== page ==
Researchers gained direct insight about their project from Animation group students during a site visit to one of the elementary schools. Students were busy writing a student-created script based on a true story, as relayed by a grandmother of one of the student’s. The story revolved around the grandmother whom, as a child, was hiding in a closet with her siblings during a military invasion. An opposing soldier found the young children hiding and allowed them to live. Students relayed the story with enthusiasm and a sense of seriousness that seemed beyond their elementary years. Some students diligently worked on creating a “set” made out of construction paper and shoeboxes, while other students tweaked the storyline or created “people” out of Popsicle sticks and clay. Other students sat at computers to design and adjust the animated sections. Their work was not only thoughtful, intricate, and elaborate, but was meaningful because it came from a true experience and was interesting. It became obvious to researchers during the course of the visit that the students were not only engaged in their project, but were motivated to make the necessary adjustments to the scripts, thereby practicing their reading, editing, and critical thinking skills over the course of the program.
In a recent post about Project Based Learning, an animation video project was mentioned.
Kay Fukuda and the other folks over at Student Equity Excellence and Diversity (SEED) provided us with copies of the actual student-created videos. One video is the animation itself and the other one shows the project process. Pretty neat! We have updated that post with the videos. Check out the PALS (After-school) PBL section and the Want to Learn More? sections to see them.
Fans of the sitcom hit, Seinfeld, will remember the episode where George decides his instincts are always wrong and he makes the pledge to "do the opposite" of his instincts. Consequently, he gets a girlfriend, a job with the Yankees, and moves out of his parent’s house. In George’s case, doing the opposite led to a host of positive outcomes, could this same concept be applied to some common strategies used by educators to improve teaching and learning?
Over the last eight years, we have provided professional development around teaching and learning to educators around the country. Essential premises of the training include simple, but often counter-intuitive strategies that often fly in the face of methods typically used by educators. The following brief identifies and describes five effective strategies for improving teaching and learning as identified by our research and consulting teams.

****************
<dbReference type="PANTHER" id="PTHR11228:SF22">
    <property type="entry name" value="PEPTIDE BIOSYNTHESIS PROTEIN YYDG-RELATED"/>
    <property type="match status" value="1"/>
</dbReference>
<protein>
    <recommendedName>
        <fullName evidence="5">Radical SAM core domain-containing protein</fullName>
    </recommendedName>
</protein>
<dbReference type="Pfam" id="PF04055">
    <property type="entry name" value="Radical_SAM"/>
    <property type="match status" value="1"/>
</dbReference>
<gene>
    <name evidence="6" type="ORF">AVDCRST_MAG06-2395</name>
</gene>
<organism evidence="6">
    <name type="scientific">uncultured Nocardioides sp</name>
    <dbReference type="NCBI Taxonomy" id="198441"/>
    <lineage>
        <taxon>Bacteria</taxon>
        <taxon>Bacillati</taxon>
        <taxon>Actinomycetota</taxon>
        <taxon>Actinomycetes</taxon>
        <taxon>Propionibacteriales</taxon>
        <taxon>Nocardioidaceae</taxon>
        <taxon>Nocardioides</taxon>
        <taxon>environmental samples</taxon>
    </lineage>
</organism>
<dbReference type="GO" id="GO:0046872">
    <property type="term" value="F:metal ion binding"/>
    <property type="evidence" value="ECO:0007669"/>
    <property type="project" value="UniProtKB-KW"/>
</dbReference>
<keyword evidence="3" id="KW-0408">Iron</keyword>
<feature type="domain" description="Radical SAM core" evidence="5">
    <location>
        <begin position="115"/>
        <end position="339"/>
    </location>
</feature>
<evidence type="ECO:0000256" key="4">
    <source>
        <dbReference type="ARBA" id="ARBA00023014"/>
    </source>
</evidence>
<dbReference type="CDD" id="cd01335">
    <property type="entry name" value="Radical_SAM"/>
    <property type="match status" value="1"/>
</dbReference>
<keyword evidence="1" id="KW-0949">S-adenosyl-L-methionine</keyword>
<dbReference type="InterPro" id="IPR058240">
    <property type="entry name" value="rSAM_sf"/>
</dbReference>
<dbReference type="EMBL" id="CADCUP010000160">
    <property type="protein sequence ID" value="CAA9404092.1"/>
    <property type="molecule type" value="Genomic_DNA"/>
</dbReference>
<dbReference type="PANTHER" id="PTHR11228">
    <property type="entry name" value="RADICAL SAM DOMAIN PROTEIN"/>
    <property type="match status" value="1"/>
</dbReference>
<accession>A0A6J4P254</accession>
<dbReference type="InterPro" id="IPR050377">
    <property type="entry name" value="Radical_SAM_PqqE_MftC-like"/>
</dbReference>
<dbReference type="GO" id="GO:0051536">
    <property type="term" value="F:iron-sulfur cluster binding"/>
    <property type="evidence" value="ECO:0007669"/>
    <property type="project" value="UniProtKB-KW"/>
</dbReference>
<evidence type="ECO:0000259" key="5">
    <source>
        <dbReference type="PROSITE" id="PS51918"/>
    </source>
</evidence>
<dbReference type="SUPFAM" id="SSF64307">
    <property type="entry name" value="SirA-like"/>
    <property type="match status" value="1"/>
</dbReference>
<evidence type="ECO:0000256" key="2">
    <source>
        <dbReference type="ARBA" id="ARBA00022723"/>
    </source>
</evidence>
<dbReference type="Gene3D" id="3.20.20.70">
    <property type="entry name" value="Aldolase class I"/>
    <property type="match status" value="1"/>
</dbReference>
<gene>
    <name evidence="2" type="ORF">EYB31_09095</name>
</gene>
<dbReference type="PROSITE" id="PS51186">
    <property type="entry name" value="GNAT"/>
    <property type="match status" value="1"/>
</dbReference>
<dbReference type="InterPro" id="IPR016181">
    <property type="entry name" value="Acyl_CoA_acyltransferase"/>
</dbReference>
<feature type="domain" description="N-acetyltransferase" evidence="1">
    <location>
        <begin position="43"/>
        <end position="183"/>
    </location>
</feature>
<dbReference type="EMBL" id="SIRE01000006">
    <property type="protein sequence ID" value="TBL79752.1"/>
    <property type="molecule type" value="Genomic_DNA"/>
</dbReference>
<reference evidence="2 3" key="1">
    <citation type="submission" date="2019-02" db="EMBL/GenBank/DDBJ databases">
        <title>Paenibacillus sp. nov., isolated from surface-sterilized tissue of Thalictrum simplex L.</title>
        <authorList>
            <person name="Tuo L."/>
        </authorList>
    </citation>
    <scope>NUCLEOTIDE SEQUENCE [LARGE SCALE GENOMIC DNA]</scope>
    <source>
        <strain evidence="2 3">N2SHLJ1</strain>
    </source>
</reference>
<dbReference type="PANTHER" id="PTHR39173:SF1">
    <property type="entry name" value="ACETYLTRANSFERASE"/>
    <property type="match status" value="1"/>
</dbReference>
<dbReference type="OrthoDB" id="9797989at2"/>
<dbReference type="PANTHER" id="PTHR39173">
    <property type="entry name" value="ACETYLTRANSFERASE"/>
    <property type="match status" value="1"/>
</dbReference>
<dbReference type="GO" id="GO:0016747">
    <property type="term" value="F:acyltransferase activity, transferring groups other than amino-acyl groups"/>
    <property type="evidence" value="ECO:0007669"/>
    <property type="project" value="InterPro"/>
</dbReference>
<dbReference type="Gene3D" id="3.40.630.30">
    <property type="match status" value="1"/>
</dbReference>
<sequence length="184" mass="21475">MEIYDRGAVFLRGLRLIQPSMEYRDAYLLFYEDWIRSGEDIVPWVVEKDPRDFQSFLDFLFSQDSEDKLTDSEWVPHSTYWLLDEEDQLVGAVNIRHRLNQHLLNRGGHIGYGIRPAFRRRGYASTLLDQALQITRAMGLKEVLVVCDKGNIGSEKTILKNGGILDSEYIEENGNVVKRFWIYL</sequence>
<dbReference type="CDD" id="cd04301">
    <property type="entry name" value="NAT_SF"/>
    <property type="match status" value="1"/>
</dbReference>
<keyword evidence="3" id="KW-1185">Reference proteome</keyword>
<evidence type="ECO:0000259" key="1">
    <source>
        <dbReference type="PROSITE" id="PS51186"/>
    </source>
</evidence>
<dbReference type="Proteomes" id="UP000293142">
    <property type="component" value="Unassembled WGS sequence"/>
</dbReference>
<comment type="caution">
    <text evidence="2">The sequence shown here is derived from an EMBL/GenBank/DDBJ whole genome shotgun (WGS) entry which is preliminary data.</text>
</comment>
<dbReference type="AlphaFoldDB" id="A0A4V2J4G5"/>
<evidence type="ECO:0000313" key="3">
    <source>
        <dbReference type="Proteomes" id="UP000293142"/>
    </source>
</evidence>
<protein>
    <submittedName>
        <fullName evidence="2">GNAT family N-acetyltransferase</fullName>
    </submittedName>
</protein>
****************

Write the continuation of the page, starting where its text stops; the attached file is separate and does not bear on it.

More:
The BERC Group has partnered with The STEM Academy to provide instructional training around the STEM curriculum. To kick it off, The BERC Group filmed a number of classrooms throughout the United States that have already implemented The STEM Academy's curriculum and conducted interviews about it with the teachers and administrators of those classrooms. This is a brief compilation video highlighting those classrooms and interviews.
Learn more about STAR + STEM.
Aloha! In our last Classroom Clips post we featured Tania Will, a kindergarten teacher at Kaunakakai Elementary School on the island of Moloka’I in Hawai’i. Today, we’re heading back to feature Malia Sakamoto and her first grade class. Thank you, Malia, for opening your classroom and sharing your learnings with us.
We've made more of our classroom clips available for preview. This kindergarten class was recorded on the Hawaiian Island of Moloka'i. We want to thank Tania and her class for sharing their learning with us. Mahalo!
Learn more about our classroom clips for personal reflection.
Curriculum, Instruction, and Assessment - CIA - and how the elements work together and are supported in this endeavor we call "education" is a prominent topic of discussion here at The BERC Group. Recently, we took to the whiteboard to sketch out a broad view of the education landscape. We're not artists, but we hope the model provides a clear perspective on how curriculum, instruction and assessment relate to student learning. Take a look at the video and let us know what you think.
Visit the Powerful Teaching and Learning section to learn more about effective instruction.
How can an entire school change its instructional practices? How do we create a culture and climate where teachers can comfortably collaborate with each other and are inspired to reflect on their own practices on a consistent basis?
In Part 1 of A Story of Change, we listened to Sedro-Woolley School District staff members talk about their district-wide focus on instruction. In Part 2, we look at one school in particular, Mary Purcell Elementary.
[Related: Sedro-Woolley educators discuss their decision to choose the STAR Framework (Part 1)]